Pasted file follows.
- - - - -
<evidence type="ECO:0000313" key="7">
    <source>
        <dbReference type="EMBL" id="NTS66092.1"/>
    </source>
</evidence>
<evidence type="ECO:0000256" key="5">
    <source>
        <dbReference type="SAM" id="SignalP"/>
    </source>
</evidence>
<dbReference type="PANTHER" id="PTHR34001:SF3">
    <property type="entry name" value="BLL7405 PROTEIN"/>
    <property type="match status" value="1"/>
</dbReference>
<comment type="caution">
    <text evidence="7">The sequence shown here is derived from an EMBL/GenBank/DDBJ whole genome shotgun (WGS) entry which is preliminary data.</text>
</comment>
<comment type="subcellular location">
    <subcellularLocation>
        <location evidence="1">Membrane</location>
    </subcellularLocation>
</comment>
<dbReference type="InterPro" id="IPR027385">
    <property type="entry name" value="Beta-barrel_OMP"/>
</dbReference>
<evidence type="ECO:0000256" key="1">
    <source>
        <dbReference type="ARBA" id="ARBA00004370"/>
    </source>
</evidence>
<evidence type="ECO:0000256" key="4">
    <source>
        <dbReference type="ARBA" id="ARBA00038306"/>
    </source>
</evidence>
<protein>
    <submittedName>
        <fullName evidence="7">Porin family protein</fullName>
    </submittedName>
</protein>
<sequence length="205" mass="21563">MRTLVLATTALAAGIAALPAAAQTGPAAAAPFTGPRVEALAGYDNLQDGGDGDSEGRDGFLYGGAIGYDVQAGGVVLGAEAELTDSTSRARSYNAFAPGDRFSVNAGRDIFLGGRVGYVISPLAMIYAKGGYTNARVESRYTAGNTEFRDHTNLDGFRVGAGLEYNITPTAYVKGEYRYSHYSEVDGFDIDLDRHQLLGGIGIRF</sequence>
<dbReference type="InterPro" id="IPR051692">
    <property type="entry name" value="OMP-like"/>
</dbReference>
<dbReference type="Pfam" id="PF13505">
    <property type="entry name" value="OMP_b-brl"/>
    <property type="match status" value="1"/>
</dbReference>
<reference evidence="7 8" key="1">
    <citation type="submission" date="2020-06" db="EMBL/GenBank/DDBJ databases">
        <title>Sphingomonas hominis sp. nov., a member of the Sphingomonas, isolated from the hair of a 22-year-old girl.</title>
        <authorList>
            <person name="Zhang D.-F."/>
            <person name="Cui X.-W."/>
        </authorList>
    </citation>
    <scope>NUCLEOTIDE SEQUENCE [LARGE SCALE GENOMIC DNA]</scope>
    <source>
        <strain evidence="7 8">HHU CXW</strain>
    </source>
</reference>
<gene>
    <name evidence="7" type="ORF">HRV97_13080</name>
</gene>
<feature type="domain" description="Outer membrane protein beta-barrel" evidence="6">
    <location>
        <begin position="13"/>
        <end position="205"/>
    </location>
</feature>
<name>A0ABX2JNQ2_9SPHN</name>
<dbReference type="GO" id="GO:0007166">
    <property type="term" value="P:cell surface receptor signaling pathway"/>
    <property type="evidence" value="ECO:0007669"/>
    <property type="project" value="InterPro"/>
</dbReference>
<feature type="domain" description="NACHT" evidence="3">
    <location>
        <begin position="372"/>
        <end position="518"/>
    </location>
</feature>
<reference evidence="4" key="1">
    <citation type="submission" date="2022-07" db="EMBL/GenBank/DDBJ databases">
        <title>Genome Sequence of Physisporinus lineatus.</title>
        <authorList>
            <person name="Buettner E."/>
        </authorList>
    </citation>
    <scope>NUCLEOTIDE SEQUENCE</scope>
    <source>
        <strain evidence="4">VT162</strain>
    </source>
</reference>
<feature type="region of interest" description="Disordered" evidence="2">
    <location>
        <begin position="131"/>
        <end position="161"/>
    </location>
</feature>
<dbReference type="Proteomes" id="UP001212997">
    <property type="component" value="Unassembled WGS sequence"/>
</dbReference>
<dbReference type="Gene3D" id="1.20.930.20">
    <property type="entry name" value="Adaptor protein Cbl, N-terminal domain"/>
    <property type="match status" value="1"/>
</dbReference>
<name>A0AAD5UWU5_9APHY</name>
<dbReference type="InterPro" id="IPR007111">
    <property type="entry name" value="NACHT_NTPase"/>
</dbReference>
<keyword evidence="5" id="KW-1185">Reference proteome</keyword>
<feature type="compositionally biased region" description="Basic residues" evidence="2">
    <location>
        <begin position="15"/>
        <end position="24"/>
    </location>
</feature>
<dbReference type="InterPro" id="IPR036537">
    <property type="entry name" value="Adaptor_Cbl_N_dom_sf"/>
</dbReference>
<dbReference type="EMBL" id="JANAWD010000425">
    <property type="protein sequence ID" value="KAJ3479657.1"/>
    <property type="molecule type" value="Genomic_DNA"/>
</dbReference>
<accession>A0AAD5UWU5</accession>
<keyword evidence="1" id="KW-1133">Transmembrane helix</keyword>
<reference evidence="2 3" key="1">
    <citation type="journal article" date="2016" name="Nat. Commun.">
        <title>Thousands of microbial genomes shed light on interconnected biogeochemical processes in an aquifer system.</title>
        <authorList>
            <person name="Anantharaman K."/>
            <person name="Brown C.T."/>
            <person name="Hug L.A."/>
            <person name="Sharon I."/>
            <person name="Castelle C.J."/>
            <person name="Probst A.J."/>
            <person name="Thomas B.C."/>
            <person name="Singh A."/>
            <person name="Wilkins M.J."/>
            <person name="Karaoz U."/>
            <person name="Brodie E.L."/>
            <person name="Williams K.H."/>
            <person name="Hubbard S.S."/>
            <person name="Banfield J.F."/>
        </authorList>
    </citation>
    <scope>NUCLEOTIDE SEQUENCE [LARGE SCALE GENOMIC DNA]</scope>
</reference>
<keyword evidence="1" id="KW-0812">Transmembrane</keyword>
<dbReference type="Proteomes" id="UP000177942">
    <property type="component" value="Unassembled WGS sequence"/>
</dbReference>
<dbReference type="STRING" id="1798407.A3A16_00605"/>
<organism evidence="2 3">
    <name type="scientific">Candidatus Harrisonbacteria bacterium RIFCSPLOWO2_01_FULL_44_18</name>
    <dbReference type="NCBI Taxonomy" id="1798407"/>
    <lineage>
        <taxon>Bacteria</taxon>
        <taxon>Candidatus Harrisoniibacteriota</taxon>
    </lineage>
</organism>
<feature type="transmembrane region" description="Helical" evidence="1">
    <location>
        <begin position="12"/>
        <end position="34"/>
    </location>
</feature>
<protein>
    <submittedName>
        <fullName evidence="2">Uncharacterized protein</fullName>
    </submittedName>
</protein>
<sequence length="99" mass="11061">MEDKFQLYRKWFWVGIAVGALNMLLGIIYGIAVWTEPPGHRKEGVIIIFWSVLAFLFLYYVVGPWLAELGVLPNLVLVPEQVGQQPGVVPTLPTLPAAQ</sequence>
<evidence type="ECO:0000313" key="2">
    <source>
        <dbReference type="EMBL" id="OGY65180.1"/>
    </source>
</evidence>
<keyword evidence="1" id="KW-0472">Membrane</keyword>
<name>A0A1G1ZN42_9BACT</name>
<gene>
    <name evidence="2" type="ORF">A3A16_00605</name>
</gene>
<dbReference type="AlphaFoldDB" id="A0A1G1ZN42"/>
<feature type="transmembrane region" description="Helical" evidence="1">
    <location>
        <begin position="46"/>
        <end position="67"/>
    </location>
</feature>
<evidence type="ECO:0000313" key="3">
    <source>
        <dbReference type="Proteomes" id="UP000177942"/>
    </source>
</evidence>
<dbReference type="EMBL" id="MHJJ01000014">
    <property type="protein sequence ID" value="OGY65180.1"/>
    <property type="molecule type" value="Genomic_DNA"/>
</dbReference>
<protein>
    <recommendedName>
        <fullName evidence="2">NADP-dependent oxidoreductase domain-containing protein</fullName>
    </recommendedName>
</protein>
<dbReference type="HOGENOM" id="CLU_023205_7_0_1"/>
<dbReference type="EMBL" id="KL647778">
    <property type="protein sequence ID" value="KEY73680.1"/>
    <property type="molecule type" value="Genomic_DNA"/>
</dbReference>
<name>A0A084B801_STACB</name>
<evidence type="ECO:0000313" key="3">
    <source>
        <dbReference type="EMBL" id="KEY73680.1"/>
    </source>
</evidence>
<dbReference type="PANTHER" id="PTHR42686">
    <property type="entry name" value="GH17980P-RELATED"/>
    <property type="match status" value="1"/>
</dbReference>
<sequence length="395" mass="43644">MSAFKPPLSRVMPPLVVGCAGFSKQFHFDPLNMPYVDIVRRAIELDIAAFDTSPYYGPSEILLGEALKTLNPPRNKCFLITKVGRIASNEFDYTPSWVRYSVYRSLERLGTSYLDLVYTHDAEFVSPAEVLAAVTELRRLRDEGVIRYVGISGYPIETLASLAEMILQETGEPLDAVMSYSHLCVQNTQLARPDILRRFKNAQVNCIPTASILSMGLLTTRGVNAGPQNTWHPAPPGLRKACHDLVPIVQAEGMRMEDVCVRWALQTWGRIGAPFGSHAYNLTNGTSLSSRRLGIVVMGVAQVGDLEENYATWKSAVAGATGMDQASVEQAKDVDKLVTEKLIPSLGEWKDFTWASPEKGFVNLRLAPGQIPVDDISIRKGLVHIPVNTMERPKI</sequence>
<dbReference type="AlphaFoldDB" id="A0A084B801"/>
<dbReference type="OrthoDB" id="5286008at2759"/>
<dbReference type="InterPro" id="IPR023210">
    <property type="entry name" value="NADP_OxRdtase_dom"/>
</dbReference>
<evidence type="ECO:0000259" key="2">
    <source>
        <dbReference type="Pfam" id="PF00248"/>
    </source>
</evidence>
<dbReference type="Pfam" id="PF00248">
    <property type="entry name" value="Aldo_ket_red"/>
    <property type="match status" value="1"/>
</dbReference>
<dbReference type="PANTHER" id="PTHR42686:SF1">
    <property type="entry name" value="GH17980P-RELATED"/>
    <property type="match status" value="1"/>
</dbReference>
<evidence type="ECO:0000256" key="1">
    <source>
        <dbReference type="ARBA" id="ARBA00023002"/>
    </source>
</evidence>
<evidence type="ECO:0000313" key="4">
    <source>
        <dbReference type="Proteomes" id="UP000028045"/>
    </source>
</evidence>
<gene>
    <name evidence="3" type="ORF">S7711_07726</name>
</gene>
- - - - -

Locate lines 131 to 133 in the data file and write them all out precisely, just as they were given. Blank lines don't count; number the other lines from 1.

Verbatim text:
        <authorList>
            <person name="Anantharaman K."/>
            <person name="Brown C.T."/>